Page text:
SBD/December 21, 2012/Year End

Higher Education: The College Sports Headlines Of The Year

West Virginia seemingly started the domino effect of teams leaving the Big East
The college sports landscape changed dramatically during the past 12 months. Here are some of the more notable headlines that impacted campuses across the country.

THE BIG LEAST? The major theme on campuses this year was once again conference realignment, and perhaps no conference felt the sting like the Big East. After it reached a deal to allow West Virginia to begin play in the Big 12 this fall, Notre Dame stunned the league by joining the ACC. Louisville quickly followed suit, but only after Rutgers said it was moving to the Big Ten. As the year ends, the status of the “Catholic 7” basketball schools is unknown after they voted to leave the conference.

TURTLE POWER: The ’12 athletic calendar was not run-of-the-mill by any means for the Univ. of Maryland. The school made headlines in July when it cut seven Olympic sports in hopes of reducing a $4M deficit. But just a few months later, UM shocked the college sports landscape with a move designed to erase that deficit: a charter member of the ACC announced plans to move to the Big Ten in ’14, where TV revenues of near $40M per year await.

THANKS FOR THE MEMORIES: Amid the constantly evolving college landscape, several conferences were forced to re-evaluate their future plans. That’s where the Western Athletic Conference found itself, with Commissioner Jeff Hurd announcing in August this year would be the last for WAC football. The conference that produced Steve Young, Marshall Faulk and LaDainian Tomlinson became the first D-I football conference to dissolve since the Southwest Conference in ’95.

Sandusky's actions at Penn State brought historical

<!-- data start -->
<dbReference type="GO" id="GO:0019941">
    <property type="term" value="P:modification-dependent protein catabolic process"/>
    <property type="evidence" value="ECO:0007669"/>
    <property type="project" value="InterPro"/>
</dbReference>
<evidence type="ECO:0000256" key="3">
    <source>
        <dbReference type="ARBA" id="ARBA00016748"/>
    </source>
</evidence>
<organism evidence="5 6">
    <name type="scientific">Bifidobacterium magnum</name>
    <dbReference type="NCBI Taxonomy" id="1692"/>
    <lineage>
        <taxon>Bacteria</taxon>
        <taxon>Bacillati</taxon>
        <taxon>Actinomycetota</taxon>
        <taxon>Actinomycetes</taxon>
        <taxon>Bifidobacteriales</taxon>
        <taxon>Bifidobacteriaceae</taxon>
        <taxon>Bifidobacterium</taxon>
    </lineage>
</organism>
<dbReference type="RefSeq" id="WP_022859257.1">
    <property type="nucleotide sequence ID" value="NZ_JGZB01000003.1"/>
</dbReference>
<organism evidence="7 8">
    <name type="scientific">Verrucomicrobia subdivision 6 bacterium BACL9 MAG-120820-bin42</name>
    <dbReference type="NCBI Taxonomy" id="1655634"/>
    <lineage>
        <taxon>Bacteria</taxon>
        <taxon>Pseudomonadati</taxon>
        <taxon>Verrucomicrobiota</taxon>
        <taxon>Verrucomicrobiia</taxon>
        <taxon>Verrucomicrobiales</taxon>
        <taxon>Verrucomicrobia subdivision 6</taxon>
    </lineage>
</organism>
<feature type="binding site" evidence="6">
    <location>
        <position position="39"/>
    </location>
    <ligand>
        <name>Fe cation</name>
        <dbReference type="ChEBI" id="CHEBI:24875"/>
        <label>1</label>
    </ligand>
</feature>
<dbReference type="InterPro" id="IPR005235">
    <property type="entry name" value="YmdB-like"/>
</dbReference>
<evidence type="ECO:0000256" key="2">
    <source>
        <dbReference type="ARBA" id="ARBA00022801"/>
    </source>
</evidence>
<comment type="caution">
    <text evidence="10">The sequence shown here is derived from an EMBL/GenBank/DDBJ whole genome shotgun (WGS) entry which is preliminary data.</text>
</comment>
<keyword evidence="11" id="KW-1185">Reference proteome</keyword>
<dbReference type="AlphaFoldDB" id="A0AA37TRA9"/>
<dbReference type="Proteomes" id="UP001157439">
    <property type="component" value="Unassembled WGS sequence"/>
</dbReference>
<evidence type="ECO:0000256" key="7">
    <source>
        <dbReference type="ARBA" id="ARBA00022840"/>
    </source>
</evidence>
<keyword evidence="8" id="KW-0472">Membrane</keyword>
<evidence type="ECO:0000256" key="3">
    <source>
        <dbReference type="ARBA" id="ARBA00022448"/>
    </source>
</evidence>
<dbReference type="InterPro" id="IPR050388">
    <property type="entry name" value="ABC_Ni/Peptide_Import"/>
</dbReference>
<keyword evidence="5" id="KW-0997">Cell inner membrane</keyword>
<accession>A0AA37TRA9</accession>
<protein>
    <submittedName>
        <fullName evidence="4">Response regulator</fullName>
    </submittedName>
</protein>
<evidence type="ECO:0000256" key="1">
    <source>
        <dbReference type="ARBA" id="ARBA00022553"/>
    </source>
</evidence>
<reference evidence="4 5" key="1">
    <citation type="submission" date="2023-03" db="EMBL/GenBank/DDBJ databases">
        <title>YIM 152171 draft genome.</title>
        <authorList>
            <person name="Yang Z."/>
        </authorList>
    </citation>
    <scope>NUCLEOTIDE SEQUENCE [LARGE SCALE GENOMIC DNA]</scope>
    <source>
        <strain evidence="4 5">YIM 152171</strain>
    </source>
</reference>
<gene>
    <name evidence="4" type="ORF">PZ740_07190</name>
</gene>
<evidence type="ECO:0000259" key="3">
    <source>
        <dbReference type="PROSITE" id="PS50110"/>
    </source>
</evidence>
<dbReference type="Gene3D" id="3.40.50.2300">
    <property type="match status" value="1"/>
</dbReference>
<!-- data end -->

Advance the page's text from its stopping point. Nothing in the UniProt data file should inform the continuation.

sanctions on the school from the NCAA

COMING DOWN HARD: The Penn State football program went from being perceived as  one of the cleanest in America to one of the most criticized amid the Jerry Sandusky child sex-abuse scandal. That wasn’t lost on the NCAA, as the governing body levied historic sanctions against the program, including a $60M fine, four-year bowl ban, significant scholarship reductions and the vacating of all wins from ’98-'11. Despite the sanctions, PSU finished ’12 with an 8-4 record.

ANSWERING THE CALL: Most college football fans had been calling for a playoff for years, and the BCS finally answered, officially solidifying a four-team postseason that would begin after the ’14 season. The BCS Presidential Advisory Committee settled on a six-bowl rotation for the semifinals including three “contract” bowls -- Rose, Sugar, Orange -- and three still-to-be determined hosts.

WE’RE LIVE IN 3…2…1…: Following the trend of the Longhorn and Big Ten networks, the Pac-12 officially launched its own network on Aug. 15. Highly praised at launch for its clean, professional look, the Pac-12 Networks came under criticism just a few weeks later when the college football season began without the conference having carriage agreements with either Dish or DirecTV. The net agreed to a contract with Dish in early September, but has yet to settle with DirecTV.

There is still not a carriage agreement between the 
Pac-12 Networks and DirecTV

ROCKY MOUNTAIN LOW: While the Pac-12 Networks were readying for launch in August, another network signed off, as The Mtn. shuttered after six years of operation. Founded to supply coverage of the Mountain West Conference, the net went dark, according to officials, because of arguments revolving around distribution and revenue. The net also was criticized for not being in enough homes and a lack of HD programming.

GAMBLIN’ MAN: Tulsa AD Ross Parmley got in hot water with the school and NCAA after admitting to the FBI that he had gambled on college and professional football for years before quitting in ’10. Parmley was suspended with pay in late November and was fired by school President Steadman Upham just a week later. Former Big 12 Commissioner Dan Beebe said an NCAA investigation would likely raise questions about the school’s diligence in investigating the matter.
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